Despite the lightweight rowing team being dismantled, the team actually became closer during this time.
“I knew I had great friends that really cared about me, and I had a great network still there,” Stich said. “I think we bonded in just knowing how … important the team was. And I don't think we ever lost our spirit and camaraderie.”
Even though the administration cut the rowing season short in 2020, the lightweight rowing team did not let this bring down their spirits, according to Stitch. Together, they successfully qualified for the World Rowing Championships, which is “pretty rare” to do with a team of athletes who all attend the same school, Stitch said.
Swim and Dive
The women’s swim and dive team did not only receive support from the alumni network, but also from Olympians. It was also not the first time the team had been cut.
“There were several swimmers prominent in the swim community that publicly said this is wrong,” Christina Cianciolo ’23 said. “Not only the Olympians, but a lot of my swim friends back home and a lot of swimmers always reposted our stories, commented a lot on different articles, things like that. So there was a lot of support from a lot of different people.”
On the men’s swim and dive team, athletes were discussing transferring schools, according to Tim Cushman ’23.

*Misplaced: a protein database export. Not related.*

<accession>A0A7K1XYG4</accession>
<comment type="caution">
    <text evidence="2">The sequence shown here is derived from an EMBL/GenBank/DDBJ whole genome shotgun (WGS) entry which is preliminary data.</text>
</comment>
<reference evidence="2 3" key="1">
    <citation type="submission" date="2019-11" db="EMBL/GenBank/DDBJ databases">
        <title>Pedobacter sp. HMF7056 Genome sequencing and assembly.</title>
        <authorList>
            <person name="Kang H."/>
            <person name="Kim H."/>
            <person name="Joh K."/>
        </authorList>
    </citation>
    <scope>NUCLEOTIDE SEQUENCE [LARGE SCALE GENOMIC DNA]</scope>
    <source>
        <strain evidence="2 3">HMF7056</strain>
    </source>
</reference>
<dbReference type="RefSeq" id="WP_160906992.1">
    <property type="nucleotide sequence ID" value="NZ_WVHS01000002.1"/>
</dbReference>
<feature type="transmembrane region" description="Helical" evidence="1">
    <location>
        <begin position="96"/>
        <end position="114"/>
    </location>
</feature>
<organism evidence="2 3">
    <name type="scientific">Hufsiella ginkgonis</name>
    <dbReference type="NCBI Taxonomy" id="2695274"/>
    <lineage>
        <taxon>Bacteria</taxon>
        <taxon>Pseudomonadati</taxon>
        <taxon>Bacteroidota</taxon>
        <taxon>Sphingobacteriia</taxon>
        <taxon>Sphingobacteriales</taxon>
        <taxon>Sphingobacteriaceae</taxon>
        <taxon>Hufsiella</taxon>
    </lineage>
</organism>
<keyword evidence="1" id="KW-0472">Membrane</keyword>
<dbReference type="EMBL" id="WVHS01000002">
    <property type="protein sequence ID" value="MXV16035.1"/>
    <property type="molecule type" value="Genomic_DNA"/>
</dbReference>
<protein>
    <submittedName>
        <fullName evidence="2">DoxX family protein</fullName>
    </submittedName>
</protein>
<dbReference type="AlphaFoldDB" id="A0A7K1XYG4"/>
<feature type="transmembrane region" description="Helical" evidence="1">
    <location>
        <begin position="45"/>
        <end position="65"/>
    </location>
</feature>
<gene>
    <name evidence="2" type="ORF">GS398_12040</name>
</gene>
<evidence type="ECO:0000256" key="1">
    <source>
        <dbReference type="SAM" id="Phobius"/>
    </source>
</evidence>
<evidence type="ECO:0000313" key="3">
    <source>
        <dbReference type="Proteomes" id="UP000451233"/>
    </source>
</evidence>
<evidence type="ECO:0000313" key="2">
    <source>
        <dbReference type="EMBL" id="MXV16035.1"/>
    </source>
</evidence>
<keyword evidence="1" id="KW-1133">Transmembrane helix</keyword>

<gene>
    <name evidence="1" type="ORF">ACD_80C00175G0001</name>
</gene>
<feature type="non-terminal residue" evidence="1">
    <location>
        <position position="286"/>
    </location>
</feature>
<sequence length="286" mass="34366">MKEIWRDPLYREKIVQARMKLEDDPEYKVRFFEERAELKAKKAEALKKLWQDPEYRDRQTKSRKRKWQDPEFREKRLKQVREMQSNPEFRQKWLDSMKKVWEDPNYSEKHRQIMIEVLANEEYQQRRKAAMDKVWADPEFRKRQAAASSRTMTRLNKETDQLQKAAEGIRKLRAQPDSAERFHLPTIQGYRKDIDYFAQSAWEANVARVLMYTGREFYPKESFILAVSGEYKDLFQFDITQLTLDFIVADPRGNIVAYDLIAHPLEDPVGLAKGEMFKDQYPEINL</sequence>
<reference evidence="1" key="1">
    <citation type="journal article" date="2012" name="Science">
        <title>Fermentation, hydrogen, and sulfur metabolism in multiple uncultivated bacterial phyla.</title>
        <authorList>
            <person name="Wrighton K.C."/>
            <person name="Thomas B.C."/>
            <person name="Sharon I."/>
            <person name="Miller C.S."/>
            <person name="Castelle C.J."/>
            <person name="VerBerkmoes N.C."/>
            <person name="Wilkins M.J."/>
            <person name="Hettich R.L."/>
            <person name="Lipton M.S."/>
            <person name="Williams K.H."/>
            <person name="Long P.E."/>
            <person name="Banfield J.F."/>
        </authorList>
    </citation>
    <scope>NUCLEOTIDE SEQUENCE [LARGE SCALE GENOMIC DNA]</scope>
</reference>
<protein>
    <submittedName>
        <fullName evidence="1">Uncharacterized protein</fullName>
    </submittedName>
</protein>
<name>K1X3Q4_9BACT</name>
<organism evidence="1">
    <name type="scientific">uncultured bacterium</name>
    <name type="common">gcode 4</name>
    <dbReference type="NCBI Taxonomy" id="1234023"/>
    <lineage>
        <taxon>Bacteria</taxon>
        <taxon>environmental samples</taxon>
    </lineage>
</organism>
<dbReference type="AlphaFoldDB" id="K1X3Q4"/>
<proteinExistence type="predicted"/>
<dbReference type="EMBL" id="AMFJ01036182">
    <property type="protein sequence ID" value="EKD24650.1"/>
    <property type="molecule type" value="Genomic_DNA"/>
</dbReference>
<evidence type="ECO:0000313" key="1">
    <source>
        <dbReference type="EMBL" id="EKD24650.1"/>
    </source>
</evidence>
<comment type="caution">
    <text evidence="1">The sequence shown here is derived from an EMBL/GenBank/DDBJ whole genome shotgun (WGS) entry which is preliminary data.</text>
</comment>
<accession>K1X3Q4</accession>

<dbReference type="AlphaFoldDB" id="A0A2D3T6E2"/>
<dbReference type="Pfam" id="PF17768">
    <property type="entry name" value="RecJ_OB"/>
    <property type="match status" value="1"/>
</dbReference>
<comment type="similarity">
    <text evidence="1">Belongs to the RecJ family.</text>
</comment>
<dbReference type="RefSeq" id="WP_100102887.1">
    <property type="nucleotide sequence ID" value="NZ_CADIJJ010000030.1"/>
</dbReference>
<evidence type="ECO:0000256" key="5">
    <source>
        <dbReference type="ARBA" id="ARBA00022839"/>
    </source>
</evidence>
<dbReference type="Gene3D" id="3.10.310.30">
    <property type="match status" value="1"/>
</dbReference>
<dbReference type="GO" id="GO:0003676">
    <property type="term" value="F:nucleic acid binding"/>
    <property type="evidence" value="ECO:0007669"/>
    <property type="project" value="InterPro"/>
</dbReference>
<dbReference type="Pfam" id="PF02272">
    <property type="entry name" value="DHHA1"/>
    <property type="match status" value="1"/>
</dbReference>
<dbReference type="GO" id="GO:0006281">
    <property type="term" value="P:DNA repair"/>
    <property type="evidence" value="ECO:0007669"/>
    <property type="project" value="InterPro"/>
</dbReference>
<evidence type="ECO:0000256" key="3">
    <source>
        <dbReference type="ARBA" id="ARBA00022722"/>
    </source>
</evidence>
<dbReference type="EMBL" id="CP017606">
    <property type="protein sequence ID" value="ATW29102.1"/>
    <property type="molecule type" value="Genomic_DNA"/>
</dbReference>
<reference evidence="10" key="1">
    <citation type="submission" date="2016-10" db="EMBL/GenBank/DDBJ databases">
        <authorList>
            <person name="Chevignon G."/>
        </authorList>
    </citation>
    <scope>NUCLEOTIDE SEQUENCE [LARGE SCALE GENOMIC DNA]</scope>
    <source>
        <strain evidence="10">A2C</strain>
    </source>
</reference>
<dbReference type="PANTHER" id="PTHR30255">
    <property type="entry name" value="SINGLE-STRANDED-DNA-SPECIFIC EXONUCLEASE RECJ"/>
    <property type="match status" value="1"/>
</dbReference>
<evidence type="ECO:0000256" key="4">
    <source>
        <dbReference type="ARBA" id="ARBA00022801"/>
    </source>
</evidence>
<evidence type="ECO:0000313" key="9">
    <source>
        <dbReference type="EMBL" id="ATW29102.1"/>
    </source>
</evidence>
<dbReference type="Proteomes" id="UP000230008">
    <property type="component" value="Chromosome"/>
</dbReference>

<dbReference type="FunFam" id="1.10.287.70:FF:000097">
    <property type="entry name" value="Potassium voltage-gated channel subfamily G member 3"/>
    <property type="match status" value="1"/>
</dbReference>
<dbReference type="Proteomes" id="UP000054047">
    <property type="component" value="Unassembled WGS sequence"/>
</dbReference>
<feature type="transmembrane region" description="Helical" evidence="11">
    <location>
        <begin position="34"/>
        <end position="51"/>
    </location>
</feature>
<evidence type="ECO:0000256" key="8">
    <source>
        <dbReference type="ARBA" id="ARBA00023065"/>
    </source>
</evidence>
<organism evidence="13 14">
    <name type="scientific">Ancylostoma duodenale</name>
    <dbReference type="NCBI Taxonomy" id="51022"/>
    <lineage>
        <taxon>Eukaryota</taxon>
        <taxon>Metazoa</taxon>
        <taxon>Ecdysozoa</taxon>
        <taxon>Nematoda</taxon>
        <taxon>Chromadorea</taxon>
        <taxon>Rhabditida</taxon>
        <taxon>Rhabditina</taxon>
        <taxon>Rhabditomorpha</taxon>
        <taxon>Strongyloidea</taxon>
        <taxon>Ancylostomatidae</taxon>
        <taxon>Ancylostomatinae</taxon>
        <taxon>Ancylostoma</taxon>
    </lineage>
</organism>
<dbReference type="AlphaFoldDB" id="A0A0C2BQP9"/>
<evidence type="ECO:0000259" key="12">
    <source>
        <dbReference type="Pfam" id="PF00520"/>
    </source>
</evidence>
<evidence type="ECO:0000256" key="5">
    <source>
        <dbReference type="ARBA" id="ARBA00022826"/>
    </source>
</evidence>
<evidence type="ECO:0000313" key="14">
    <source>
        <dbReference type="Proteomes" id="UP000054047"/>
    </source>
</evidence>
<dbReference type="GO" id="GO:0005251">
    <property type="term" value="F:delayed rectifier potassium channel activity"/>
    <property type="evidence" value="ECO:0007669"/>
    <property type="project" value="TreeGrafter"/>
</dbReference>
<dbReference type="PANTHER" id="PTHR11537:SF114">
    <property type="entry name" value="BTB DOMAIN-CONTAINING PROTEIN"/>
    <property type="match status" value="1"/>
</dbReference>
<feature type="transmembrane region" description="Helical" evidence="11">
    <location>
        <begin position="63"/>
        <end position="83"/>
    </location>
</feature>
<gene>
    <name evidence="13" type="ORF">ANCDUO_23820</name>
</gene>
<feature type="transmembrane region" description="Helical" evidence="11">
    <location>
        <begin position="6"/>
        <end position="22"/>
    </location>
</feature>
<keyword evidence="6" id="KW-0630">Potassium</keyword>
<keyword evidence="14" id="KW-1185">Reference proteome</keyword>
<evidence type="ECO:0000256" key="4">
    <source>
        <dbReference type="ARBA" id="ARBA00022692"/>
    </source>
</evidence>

“People talked about [transferring] and looked into it, but when the team got brought back, the few individuals who were thinking about it decided not to,” Cushman said.
Unlike the golf teams, the swimming and diving team had a complete coaching staff turnover.
“We had a full coaching change, so all of our coaches left, and we got two new assistant coaches and a new head coach,” Cushman said. Cushman added that he believes the members of the team bring much more to Dartmouth than their athleticism.
“The individuals on the team bring a different perspective to Dartmouth and bring just a different lens to look through things.”
While the team cuts did not give Cianciolo the best impression of the College, she also expressed the lessons she learned from the cut, and later the reinstatement.
“It definitely created a distasteful image of the College in terms of who and what they prioritized, especially over the pandemic,” Cianciolo said. “It was an extremely tough time, especially because of the fact that everyone was scattered … But I think, overall, it taught me a lot about perseverance and patience.”